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Traditionally chrooting has been done to run the whole server within a single chroot. This is also possible with Dovecot, but it requires manually setting up the chroot and it can be a bit tricky. Dovecot however supports internally running different parts of it in different chroots:
Login processes (imap-login, pop3-login) are chrooted by default into an empty non-writable directory. This can be disabled with login_chroot=no, although there's not much point in doing that normally.
Authentication process (dovecot-auth) can be chrooted by setting chroot=<path> inside auth section. This could be a good idea to change if you're not using a passdb or userdb that needs to access files outside of the chroot. Also make sure not to run the auth process as root then.
- Mail processes (imap, pop3) can be made to chroot in different ways. See below.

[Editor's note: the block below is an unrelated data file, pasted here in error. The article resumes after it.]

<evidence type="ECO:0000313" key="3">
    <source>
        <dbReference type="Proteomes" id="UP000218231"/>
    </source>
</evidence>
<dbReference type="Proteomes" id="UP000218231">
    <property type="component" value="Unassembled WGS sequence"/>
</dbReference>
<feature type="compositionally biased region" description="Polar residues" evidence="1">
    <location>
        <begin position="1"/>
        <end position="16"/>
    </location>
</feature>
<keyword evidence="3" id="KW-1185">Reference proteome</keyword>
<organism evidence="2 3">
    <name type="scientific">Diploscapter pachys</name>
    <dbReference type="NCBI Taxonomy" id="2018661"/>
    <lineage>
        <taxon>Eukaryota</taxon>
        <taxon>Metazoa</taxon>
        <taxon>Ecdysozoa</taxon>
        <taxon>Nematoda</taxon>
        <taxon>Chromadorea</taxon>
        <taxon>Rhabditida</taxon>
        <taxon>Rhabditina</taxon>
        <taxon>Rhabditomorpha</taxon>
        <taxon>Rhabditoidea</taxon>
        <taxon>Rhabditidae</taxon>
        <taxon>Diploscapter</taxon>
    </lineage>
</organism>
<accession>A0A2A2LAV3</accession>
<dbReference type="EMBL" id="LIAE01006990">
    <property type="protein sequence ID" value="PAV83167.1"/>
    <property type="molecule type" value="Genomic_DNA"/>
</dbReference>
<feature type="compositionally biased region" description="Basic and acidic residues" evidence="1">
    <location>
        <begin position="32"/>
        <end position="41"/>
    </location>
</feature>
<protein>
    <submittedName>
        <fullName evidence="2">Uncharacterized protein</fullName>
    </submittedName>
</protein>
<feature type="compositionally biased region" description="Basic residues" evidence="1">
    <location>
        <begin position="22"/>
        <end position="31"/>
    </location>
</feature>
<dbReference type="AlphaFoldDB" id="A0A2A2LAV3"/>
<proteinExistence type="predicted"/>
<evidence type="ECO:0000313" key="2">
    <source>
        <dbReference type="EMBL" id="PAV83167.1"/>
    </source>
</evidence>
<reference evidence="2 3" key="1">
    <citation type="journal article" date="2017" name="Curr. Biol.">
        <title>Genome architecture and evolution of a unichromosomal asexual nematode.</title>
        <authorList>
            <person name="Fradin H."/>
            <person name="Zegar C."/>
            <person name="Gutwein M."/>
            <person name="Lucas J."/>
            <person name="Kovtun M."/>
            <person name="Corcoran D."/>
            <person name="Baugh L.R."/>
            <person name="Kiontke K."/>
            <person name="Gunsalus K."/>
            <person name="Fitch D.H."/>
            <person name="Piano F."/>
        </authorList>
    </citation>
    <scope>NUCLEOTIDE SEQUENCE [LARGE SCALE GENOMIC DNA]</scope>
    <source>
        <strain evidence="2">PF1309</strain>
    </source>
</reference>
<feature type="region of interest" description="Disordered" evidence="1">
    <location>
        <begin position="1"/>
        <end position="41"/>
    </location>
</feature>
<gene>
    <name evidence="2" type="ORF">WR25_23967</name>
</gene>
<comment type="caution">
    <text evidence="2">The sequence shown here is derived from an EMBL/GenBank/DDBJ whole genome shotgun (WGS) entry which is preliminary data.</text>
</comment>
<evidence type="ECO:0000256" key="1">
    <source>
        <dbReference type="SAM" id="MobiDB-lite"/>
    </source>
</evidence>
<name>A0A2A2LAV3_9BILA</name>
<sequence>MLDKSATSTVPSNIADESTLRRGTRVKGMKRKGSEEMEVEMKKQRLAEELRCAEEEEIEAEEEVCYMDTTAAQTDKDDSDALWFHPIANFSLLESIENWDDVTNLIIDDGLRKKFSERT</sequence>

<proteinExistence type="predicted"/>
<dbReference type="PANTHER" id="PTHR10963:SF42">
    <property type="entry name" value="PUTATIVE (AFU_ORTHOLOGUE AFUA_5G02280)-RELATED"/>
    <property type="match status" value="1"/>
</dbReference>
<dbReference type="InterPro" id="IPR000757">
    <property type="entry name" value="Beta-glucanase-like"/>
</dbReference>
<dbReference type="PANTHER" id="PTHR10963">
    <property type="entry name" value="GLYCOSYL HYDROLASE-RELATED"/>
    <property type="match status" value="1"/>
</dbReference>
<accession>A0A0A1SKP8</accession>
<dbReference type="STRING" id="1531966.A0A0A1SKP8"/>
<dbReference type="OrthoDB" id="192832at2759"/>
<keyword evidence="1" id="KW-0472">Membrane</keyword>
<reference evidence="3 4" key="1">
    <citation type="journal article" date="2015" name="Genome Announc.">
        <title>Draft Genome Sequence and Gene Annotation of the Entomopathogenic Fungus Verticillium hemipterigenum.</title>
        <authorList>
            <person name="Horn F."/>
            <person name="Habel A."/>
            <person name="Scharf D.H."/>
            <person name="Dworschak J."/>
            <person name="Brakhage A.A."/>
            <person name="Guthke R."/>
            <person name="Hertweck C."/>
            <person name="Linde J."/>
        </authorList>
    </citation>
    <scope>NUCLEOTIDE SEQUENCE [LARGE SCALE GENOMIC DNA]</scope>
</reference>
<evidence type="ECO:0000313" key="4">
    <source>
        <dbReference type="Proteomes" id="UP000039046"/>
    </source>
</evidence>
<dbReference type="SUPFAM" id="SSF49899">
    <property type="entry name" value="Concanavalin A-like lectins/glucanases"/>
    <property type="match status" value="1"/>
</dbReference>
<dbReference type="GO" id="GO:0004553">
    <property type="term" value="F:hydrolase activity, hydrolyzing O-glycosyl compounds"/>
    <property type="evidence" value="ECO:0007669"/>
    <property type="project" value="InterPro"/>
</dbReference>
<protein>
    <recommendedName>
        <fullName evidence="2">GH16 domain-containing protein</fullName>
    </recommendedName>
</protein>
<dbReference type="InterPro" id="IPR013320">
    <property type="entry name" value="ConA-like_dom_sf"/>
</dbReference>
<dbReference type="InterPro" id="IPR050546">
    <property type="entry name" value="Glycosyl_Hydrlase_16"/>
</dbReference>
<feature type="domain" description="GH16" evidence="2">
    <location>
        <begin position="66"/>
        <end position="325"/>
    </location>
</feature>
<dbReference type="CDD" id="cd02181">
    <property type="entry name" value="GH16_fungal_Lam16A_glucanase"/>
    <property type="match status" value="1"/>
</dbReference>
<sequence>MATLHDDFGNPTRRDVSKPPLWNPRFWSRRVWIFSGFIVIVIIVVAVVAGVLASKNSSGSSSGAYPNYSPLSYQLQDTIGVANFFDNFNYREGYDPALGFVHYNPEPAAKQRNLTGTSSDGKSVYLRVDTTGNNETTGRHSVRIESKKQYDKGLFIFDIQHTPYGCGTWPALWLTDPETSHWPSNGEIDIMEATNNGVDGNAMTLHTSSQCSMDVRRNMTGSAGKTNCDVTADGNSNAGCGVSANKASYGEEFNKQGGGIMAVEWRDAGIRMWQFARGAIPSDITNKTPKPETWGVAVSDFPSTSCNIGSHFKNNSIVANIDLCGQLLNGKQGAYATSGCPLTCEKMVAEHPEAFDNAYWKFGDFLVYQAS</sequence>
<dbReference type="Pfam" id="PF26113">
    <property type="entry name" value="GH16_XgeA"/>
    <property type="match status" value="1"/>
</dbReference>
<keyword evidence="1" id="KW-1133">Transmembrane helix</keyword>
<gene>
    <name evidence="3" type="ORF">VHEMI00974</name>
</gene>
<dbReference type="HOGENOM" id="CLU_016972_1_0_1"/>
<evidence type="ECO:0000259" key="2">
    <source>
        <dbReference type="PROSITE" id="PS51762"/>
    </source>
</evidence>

If chrooting is used incorrectly, it allows local users to gain root privileges. This is possible by hardlinking setuid binaries inside the chroot jail and tricking them. There are at least two possibilities:
Hardlink /bin/su inside the chroot and create your own <chroot>/etc/passwd. Then simply run su root.
Create your own <chroot>/lib/libc.so and run any setuid binary.
Of course both of these require that the setuid binary can be run inside the chroot. This isn't possible by default. Either user would have to find a security hole from Dovecot, or the administrator would have had to set up something special that allows running binaries.
In any case it's a good idea not to allow users to hardlink setuid binaries inside the chroots. The safest way to do this is to mount the filesystem with "nosuid" option.
Mail process chrooting
Due to the potential security problem described above, Dovecot won't chroot mail processes to directories which aren't listed in valid_chroot_dirs setting. For example if your users may be chrooting under /var/mail/<user>/ and /home/<user>/, use:
valid_chroot_dirs = /var/mail:/home
You can chroot all users globally into the same directory by using mail_chroot setting. For example:
mail_chroot = /home
You can also make userdb return a chroot. There are two ways to do that:
Make userdb return chroot=<path> field.
Insert "/./" inside the returned home directory, eg.: home=/home/./user to chroot into /home, or home=/home/user/./ to chroot into /home/user.